POISONED ROOTS

The story of polarization is much longer in the United States than in most democracies. Only a few other countries, such as Argentina and Kenya, have been grappling with severe polarization for more than half a century. Even fewer face polarization that continually intensifies rather than burning out over time. Most current cases of extreme polarization are, at best, 20 years old. (Consider Hungary, Poland, or Venezuela.) Because of its durability, partisanship in the United States has become a characteristic that is passed down across generations, making another kind of political life hard to imagine.

What is more, polarization in the United States is especially multifaceted. In most cases, polarization grows out of one primary identity division—usually either ethnic, religious, or ideological. In Kenya, for instance, polarization feeds off fierce competition between ethnic groups. In India, it reflects the divide between secular and Hindu nationalist visions of the country. But in the United States, all three kinds of division are involved.

The clash that emerged in the 1960s and 1970s between progressive and conservative worldviews had a strong ideological component—especially when compared to the era of “consensus politics” that came immediately before. That said, race was and continues to be a major fault line—one that cannot, and should not, be ignored. And religion matters too: movements in the 1960s and 1970s to legalize abortion, to increase access to birth control, and to ban state-sponsored prayer in public schools brought religion directly into political debates and decisions.

This powerful alignment of ideology, race, and religion with partisanship renders America’s divisions unusually encompassing and profound. It is hard to find another example of polarization in the world that fuses all three major types of identity divisions in a similar way.

A BROKEN SYSTEM

Political life in the United States has some distinct structural features that feed polarization. A two-party system could work against bifurcation if the leading parties are moderate, catch-all parties that compete for the political center. But the United States is unusual in that it has a two-party system dominated by parties that have, in recent decades, become not just more ideological but also quite institutionally weak. (Both parties now use open primaries to choose candidates and rely on more candidate-driven than party-driven political financing than is common in other democracies.) The parties have thus given up most of the tools that would allow them to serve as moderating gatekeepers, both at the national and state levels. More important, the first-past-the-post electoral system is a powerful obstacle to the formation of major third parties that could break up partisan binaries.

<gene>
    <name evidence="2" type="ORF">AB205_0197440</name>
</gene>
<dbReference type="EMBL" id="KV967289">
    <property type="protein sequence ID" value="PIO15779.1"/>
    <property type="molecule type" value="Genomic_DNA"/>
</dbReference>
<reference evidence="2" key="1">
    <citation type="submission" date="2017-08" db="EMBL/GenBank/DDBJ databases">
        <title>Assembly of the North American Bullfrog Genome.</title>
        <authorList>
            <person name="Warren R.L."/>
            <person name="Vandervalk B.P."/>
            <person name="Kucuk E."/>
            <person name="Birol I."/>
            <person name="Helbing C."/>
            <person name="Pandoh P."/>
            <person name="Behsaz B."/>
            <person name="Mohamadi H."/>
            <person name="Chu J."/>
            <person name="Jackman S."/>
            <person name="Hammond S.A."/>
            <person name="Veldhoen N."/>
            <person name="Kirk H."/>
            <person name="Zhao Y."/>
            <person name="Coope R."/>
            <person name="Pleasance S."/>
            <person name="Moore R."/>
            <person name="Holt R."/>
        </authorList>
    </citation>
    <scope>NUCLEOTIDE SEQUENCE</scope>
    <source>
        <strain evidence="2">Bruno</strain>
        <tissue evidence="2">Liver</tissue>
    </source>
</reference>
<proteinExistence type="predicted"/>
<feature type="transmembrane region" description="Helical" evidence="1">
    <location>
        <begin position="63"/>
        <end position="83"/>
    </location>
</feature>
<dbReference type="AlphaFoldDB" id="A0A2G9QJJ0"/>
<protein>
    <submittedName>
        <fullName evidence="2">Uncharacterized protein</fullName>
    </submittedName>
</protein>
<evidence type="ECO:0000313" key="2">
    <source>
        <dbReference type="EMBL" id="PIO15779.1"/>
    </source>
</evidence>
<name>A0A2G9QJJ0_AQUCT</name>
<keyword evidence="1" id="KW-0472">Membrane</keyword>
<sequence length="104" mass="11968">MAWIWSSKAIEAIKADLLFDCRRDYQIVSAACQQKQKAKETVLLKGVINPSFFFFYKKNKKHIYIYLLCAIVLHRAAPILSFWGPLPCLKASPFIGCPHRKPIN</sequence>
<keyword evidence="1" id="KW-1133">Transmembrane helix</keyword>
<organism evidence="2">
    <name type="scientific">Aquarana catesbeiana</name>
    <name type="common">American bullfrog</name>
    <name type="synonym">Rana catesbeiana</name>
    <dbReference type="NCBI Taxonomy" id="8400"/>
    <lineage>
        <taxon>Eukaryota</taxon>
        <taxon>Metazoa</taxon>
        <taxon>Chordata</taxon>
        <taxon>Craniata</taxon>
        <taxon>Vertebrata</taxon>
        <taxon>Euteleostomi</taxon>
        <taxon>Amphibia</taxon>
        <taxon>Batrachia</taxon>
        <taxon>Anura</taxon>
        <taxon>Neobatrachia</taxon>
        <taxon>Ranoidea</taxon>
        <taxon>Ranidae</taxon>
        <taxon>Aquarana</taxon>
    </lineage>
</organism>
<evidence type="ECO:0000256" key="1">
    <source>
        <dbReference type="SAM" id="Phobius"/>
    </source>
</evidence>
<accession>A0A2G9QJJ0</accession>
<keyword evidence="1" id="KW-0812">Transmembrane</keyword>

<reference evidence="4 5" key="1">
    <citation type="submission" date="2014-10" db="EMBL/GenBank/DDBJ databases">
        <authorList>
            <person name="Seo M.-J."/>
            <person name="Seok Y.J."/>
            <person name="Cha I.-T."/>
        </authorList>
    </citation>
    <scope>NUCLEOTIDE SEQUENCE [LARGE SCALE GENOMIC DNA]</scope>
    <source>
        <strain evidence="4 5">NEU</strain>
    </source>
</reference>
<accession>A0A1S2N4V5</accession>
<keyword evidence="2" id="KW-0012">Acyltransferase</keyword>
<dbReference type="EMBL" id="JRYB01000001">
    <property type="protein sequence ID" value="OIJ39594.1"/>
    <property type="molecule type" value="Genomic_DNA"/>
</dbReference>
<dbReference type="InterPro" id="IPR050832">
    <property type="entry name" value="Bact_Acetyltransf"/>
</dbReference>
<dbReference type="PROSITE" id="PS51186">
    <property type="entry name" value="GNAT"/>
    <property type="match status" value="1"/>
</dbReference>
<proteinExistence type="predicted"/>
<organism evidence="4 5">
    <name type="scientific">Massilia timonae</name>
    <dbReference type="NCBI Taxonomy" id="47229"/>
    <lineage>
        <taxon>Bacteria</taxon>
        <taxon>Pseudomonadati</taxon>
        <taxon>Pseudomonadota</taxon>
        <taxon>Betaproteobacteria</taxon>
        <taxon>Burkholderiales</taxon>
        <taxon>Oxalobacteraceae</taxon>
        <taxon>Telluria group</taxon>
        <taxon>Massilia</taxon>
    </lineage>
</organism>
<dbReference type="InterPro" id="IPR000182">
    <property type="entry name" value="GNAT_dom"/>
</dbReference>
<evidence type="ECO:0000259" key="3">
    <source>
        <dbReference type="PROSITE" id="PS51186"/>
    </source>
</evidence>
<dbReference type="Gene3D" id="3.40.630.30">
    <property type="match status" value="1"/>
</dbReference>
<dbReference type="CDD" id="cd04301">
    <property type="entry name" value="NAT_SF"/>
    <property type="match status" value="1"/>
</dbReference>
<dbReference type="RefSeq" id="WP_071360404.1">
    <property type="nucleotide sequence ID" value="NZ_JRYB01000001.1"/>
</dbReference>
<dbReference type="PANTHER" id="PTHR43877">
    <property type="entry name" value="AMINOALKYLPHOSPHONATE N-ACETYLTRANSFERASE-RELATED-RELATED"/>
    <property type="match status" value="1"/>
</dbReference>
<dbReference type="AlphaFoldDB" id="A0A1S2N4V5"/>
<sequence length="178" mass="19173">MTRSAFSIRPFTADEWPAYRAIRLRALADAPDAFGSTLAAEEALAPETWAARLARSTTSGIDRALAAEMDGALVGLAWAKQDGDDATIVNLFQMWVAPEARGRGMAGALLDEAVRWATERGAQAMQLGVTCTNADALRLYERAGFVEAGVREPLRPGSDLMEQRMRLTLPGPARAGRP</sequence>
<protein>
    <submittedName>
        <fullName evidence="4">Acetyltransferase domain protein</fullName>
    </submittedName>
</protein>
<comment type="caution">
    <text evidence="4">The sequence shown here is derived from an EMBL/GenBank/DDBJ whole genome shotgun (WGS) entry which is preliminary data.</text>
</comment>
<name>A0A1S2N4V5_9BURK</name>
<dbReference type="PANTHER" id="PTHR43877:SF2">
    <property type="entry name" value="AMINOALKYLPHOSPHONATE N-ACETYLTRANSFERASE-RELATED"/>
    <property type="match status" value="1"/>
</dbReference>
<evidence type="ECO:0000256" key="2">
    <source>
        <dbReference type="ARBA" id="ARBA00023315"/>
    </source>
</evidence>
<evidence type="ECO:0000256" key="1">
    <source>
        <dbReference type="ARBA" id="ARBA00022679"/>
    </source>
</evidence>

The record elsewhere shows that two guardrail institutions are crucial in preventing strenuous political competition from veering into destructive polarization—an apolitical judiciary and an independent election administration. While the courts safeguard democracy in many respects, the U.S. judiciary has certain features that undercut its function as a bulwark against polarization. The overtly political process for appointing and confirming Supreme Court justices (as opposed to the more consensus-oriented and depoliticized processes in other major democracies) encourages partisanship. At the state level, some judges are elected with party support—a practice tantamount to letting polarization in through the front door.

When it comes to elections, the United States is one of the few wealthy Western democracies that places elected officials in charge of election administration. The system’s attendant vulnerability to partisanship was on full display in the disputed 2000 presidential election. Fights over voter access highlight the problem today. No other established democracy is still struggling to settle such basic rules about how voting should be carried out. And the weakness of the system as a guardrail against polarization is thrown into even sharper relief now that the United States has a president who repeatedly broadcasts patently false allegations of election fraud.

THE ROAD AHEAD

The barbs of U.S. polarization today are unusually sharp. Thankfully, the United States has many traditions and institutions that help its democracy hold together in the face of the centrifugal pressures: above all, the country has a deep attachment to the rule of law, constitutionalism, and the idea of democracy itself. The same is not true elsewhere. Countries that have descended into severe polarization without some or all of the abovementioned anchors—like Bangladesh, Thailand, and Turkey—have suffered serious blows to their democracies. But not everything that makes the United States politically distinctive works against polarization. Indeed, political tribalism may be as American as apple pie.

This article was originally published on ForeignAffairs.com.